By Moosetrack Megan

Posted: October 24, 2021

MILES CITY – Opening weekend for the antelope rifle season ushered in some wet conditions, which were welcome in the drought-stricken region but made hunting a bit more challenging. Below is a look at hunter numbers and harvest success rates at the three check stations operating in Southeastern Montana’s Region 7.

Hysham check station

“The large amount of precipitation across the region made for tough conditions on opening day,” said FWP Region 7 Wildlife Biologist Steve Atwood.

Atwood headed up the Hysham check station, which ran from 10 a.m. to about 7:30 on Oct. 10.

“I was expecting vehicles covered in mud, but I didn’t see much of that at Hysham check station on Sunday,” Atwood said. “From my perspective, it appeared that hunters were responsible and either postponed their hunts or focused on areas that were accessible via improved roads.

“Sunday was a beautiful day and people were better able to get out,” he said. “Antelope hunter success rates were average for opening weekend, and most hunters reported seeing adequate numbers of antelope, but fewer than last year, which is consistent with FWP’s survey efforts.”

Hysham saw 88 hunting parties come through, with 145 hunters. They harvested 62 bucks and 13 does or fawns for a total of 75 animals. That meant a success rate of 73 percent.

“The feedback from upland game bird hunters was varied,” Atwood said. “Even hunters who were coming from the same area had a different perspective on bird numbers. However, a consistent comment was that when they did locate birds, the lack of cover due to droughty conditions made it difficult to get in range before flushing.”

Broadus check station

Ryan DeVore, wildlife biologist at the Broadus check station, said hunters there were satisfied, and most had an opportunity to fill a license. Many hunters took advantage of the second opportunity doe/fawn license (799-30) and went home with two animals.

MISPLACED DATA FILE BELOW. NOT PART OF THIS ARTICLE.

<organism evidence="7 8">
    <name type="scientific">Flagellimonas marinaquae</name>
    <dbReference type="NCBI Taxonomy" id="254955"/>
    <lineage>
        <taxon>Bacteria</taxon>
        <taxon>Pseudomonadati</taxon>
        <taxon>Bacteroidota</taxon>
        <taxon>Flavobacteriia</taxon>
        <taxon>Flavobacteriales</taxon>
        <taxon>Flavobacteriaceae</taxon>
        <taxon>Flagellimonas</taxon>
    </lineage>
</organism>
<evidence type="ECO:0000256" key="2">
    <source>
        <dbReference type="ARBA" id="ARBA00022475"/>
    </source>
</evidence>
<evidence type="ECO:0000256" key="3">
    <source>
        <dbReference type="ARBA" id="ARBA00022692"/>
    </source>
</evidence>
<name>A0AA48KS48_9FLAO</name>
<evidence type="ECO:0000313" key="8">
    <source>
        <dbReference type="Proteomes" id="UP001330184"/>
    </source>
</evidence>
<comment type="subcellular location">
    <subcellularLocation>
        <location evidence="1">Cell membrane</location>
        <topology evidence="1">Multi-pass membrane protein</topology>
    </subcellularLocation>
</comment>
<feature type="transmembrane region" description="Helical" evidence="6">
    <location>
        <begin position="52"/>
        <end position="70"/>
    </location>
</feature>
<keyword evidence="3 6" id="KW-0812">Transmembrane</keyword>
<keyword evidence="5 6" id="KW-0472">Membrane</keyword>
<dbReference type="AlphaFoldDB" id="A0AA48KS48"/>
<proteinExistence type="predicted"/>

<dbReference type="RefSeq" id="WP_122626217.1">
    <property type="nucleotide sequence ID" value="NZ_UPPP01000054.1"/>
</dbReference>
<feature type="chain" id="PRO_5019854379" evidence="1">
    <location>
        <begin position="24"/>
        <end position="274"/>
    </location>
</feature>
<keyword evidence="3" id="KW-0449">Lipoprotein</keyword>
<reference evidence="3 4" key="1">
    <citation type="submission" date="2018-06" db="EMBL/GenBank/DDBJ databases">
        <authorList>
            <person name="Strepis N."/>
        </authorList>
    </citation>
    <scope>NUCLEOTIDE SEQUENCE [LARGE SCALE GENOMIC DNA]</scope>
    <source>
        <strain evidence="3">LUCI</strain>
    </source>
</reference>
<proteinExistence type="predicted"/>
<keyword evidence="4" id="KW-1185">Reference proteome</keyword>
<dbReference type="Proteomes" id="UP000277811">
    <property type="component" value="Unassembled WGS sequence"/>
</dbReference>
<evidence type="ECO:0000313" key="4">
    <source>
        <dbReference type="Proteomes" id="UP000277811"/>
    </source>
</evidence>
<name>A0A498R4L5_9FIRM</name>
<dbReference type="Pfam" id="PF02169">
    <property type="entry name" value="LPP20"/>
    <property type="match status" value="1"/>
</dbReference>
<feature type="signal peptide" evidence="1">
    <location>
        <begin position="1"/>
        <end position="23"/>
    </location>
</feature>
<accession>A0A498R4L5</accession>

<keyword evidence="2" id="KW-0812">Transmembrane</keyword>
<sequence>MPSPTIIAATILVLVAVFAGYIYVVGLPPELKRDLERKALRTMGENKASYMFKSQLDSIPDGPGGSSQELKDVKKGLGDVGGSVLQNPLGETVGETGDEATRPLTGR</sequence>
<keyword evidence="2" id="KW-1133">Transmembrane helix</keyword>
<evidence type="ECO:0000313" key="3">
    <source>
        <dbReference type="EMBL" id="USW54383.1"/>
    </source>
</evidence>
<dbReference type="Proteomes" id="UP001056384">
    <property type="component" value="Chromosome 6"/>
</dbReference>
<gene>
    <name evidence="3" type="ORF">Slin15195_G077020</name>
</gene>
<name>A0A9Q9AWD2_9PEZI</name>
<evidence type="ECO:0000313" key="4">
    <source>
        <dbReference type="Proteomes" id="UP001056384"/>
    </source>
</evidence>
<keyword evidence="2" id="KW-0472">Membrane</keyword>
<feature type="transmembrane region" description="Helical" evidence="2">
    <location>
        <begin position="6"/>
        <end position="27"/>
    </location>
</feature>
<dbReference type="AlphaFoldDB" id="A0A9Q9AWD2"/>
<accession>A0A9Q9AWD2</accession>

Broadus had 65 parties visit with 125 hunters. DeVore, Upland Game Bird Biologist Justin Hughes and Pronghorn Research Project Coordinator Jesse DeVoe checked 85 antelope, 57 of them bucks and 28 does or fawns. Hunters enjoyed a 58 percent success rate.

DeVore also applauded hunters for being responsible and staying off muddy roads.

Mosby check station

“Opening day was very wet and rainy until late afternoon but was followed by a beautiful day on Sunday,” said Wildlife Biologist Emily Mitchell. “Many hunters came into the check station with very muddy vehicles, even if they waited until Sunday to hunt.”

“We saw quite a few more hunting parties than usual, likely due to the rain on Saturday, but with a similar success rate from years past,” Mitchell said.

Mosby saw 68 parties with 112 hunters, checking 73 antelope. Fifty-five were bucks and 18 were does or fawns. Hunters there had a 70 percent success rate.

“The majority of hunters were very happy with their hunt, even if they were leaving empty handed,” she said. “All hunters reported having an opportunity to harvest an animal. We did hear it was a harder hunt, with fewer groups than normal, but they also liked seeing fewer hunters out in the field.”

“I would like to remind hunters that if they purchased a doe/fawn license (799-30) over the counter, via an email they received after the draw, those are only valid in HD704 and HD705 in the far southeast corner of the region,” Mitchell said. “Please check your tags and know where they are valid before you head to the field.”



New Podcast!

Riley's Meats - Butte Wild Game Processing